- The Washington Times - Wednesday, March 18, 2009

DETROIT (AP) - A court hearing on a 16-year-old’s request to throw out his guilty pleas in the slayings of four people was postponed Wednesday to give his lawyer time to view the recorded confession of another man.

Kim McGinnis, a lawyer for Davontae Sanford, said technical problems in the prosecutor’s office prevented her from seeing the police recording ahead of the morning court session.

Wayne County Circuit Judge Brian Sullivan postponed the hearing and ordered that bullets in the case be retested. A new hearing date was not immediately scheduled.

Sanford was sent to prison last year and won’t be eligible for parole until he’s 53. He admitted killing four people at a Detroit drug house in his neighborhood when he was 14, but McGinnis claims the confession was false and another man committed the murders.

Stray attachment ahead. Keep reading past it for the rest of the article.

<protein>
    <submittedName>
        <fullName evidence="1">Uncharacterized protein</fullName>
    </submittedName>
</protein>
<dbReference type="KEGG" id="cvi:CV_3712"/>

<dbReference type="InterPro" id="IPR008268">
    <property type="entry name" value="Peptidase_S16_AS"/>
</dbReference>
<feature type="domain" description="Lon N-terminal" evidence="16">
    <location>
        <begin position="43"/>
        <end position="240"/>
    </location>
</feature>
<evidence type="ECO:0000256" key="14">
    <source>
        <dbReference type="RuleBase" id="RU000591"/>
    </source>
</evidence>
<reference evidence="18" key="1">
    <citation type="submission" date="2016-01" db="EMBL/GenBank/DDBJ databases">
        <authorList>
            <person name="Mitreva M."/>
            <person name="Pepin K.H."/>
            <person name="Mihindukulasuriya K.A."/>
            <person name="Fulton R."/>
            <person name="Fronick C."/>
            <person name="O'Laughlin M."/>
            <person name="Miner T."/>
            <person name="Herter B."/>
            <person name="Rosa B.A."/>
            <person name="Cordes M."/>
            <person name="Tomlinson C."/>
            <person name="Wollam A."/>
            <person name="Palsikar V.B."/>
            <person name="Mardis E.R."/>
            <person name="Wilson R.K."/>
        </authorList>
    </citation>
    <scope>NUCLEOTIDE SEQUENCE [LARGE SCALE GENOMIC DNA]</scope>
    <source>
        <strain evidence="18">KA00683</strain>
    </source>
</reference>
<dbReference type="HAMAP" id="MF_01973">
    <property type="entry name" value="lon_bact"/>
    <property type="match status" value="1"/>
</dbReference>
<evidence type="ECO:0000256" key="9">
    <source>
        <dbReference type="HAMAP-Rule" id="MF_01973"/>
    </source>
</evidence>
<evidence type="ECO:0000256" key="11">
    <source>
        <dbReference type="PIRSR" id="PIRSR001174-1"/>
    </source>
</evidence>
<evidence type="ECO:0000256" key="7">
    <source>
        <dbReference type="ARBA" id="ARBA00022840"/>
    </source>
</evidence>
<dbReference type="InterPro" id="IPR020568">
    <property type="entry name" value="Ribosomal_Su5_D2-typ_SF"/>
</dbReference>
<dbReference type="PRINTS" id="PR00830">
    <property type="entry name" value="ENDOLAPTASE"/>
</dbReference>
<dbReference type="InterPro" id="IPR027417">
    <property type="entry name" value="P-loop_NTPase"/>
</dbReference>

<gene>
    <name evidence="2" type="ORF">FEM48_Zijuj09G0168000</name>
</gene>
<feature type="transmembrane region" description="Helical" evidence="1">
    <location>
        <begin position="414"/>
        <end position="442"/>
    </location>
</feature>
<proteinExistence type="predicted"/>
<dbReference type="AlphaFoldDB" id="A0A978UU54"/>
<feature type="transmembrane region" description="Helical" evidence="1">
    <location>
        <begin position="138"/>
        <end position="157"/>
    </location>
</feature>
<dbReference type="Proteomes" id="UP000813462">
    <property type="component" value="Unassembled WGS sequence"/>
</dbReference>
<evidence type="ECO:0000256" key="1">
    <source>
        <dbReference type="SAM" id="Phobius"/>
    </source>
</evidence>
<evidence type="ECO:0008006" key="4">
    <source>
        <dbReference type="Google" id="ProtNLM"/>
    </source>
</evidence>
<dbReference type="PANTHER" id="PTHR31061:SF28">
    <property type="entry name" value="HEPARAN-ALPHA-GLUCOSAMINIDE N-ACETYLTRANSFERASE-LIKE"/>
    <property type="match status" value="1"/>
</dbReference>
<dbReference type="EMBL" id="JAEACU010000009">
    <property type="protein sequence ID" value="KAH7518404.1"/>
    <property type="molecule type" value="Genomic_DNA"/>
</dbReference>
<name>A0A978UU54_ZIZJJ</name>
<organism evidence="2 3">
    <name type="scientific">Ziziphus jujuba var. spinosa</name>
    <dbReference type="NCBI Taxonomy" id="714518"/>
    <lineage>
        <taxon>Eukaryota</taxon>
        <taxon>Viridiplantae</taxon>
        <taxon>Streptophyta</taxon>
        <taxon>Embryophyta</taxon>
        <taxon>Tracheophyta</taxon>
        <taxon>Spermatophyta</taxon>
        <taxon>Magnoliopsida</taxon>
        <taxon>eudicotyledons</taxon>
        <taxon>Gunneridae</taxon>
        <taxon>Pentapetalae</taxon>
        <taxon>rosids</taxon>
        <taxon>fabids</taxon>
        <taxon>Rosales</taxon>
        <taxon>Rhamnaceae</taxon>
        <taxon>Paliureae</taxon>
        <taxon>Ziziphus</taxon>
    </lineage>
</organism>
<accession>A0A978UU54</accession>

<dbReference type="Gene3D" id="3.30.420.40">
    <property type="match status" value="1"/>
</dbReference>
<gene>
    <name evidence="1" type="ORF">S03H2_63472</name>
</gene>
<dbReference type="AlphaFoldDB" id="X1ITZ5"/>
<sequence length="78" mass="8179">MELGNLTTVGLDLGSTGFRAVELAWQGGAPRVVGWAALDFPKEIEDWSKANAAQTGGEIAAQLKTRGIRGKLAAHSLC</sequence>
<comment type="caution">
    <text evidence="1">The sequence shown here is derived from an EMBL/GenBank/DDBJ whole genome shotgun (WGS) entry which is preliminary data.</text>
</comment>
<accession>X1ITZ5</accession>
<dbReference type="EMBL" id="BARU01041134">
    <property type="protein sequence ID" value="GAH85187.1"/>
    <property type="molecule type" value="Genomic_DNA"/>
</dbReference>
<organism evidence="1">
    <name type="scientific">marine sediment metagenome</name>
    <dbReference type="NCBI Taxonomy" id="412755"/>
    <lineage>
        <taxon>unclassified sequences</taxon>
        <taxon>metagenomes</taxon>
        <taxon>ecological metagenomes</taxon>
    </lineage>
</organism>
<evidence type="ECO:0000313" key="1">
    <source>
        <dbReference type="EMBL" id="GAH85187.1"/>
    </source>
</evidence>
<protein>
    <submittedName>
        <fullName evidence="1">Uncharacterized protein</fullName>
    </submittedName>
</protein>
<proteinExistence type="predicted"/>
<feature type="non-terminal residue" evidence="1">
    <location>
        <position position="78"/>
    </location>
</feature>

Her evidence: a confession to police that was signed nearly a year ago by another man, Vincent Smothers.

The document recently was produced by the prosecutor’s office, but McGinnis also wants to see Smothers’ recorded interview with police.

The judge said he’s interested, too.

“If you want me to watch it, I’ll watch it. … I also want those bullets retested,” Sullivan said.

More than 100 closed cases are under fresh scrutiny because of problems at the Detroit police crime lab, which was shut down in September after state police found gun evidence may have been misjudged.

Police have described Smothers, 28, as a hit man, and there are six murder cases pending against him, some involving more than one victim. He has not been charged in the four deaths tied to Sanford.

Smothers’ lawyer, Gabi Silver, acknowledges that Smothers apparently made incriminating statements but has declined to comment.

The Wayne County prosecutor’s office has declined to talk about Sanford’s bid to get out of prison.

Eight family members wearing “Free Davontae” shirts were told they could not wear them in the courtroom.

“It’s moving slow, but I think the judge is fair,” Sanford’s mother, Taminko Sanford, said outside court. “Where this case was last year _ I never thought this day would come.”

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